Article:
1. The transformer
Isolation is very easy using magnetic coupling. Consider the GM Magnecharge EV charging system. The entire paddle was lined with plastic. The inside of the slot was entirely lined with plastic. There were no metal surfaces at all. Yet, it could charge the car at 7kW or 50kW.
So this type of magnetic isolation is very easy. Simply have a "primary winding" around an iron core attached to AC mains, and at the other end of the core, a "secondary winding" at a much lower voltage. Power gets between them as magnetic flux which has no voltage at all. And as demonstrated by the EV1 charge paddle, it doesn't even need to be continuous iron! So a seventh insulation gap could be added.
The winding wires have insulation individually (mostly to insulate them from each other to keep the winding from shorting). Then the entire winding is wrapped or put in a plastic cage. Then the iron core itself is dipped in enamel. Just within this transformer, six insulations would have to fail:
- primary winding wire insulation
- primary wrapping or cage
- transformer enamel at primary
- tranformer enamel at secondary
- secondary wrapping or cage
- secondary winding wire insulation
Granted, an extreme electrical spike could blow a hole through all three in one place, but it would have to do that twice in two different places. It will get stopped at the iron core, because.....
2. Earthing the iron core allows fault detection
Before hazardous voltage can reach the secondary winding, it must reach the iron core. An additional safety layer can be added by earthing the iron core. That is, tying it to the earth/ground pin on the 3-wire electrical supply - the wire that is yellow w/green stripe.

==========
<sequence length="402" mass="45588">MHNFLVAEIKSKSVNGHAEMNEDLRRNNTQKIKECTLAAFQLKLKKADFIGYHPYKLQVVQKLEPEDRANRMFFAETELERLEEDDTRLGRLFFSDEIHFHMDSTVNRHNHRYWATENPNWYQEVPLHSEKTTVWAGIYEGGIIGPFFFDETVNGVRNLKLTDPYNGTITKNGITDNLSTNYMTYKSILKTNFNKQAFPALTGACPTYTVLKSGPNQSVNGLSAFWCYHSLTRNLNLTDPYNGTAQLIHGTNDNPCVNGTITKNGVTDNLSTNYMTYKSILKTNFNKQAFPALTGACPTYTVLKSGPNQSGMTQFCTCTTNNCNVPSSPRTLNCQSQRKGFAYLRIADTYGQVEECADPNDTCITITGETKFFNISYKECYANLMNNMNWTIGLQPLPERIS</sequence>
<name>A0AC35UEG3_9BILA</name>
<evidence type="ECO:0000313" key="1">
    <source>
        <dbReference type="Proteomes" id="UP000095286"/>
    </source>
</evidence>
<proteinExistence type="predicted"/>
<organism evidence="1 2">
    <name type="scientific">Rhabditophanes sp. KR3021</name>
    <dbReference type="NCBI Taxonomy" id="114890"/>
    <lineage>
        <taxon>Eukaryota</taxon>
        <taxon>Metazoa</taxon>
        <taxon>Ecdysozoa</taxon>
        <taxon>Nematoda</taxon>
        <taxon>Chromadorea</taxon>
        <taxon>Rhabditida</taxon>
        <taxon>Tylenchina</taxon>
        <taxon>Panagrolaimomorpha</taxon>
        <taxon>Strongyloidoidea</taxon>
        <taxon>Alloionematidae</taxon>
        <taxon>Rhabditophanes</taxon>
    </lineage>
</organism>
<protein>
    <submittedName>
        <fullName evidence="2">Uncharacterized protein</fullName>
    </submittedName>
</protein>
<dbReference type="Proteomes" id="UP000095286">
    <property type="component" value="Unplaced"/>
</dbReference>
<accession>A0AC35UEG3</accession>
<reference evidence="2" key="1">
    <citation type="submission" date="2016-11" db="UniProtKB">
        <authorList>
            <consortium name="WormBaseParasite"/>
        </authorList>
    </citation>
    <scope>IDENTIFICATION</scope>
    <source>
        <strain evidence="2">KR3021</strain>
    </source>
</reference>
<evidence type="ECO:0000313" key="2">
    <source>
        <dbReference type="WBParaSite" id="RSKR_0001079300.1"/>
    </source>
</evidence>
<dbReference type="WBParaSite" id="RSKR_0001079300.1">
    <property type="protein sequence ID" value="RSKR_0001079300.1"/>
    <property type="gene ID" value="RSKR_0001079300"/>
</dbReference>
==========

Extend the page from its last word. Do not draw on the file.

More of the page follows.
That wire is bonded to the actual earth, but it's also bonded to supply neutral. This means the blowout from primary winding to iron core will cause some "live" 230V current to leak onto the ground wire and back to source. In sufficient volume (Dead short) this will trip the circuit breaker. Remember the secondary hasn't been affected yet.
But European installations have a feature called "RCD". Current should go out the 230V live wire (brown) and return on the neutral (blue) and these currents should be identical. The RCD compares the two currents and if they are not identical, it trips, disconnecting live and neutral. The detection threshold is 30mA on any random European home, 6mA on the more sensitive per-circuit RCDs used in America, and I presume a hospital uses this more sensitive level. It is VERY difficult to die from 6mA of leakage for a few milliseconds, which is all it takes for SNAP! Even dying at 30mA would be hard. These are not lethal currents.
The fairly dumb way that Europe provides earthing to homes provides some vulnerability, but mainly for people who are outdoors with their bare feet on the ground and holding a machine plugged into mains, like a hedge clipper or an EV.(it's a vexation for EV charging). Not so much a problem for a person inside a home, and definitely not a problem in a medical facility where the earthing is going to be first rate.
3. No limit to the number of transformers.
You can simply repeat transformers over and over, for as much isolation as you choose to pay for. After the first transformer, all the transformers are low-voltage on both sides, so no conceivable failure could hurt you.
You can also just buy an isolation transformer, that plugs into the wall and has a normal socket on the side. So you can add more isolation transformers at home.
Small amounts of power can also have opto-isolation, think "LED shining on solar panel".
4. Or, just run it on batteries.
And lastly, the equipment which actually energizes you can be run on batteries. Now it is fully isolated from AC mains.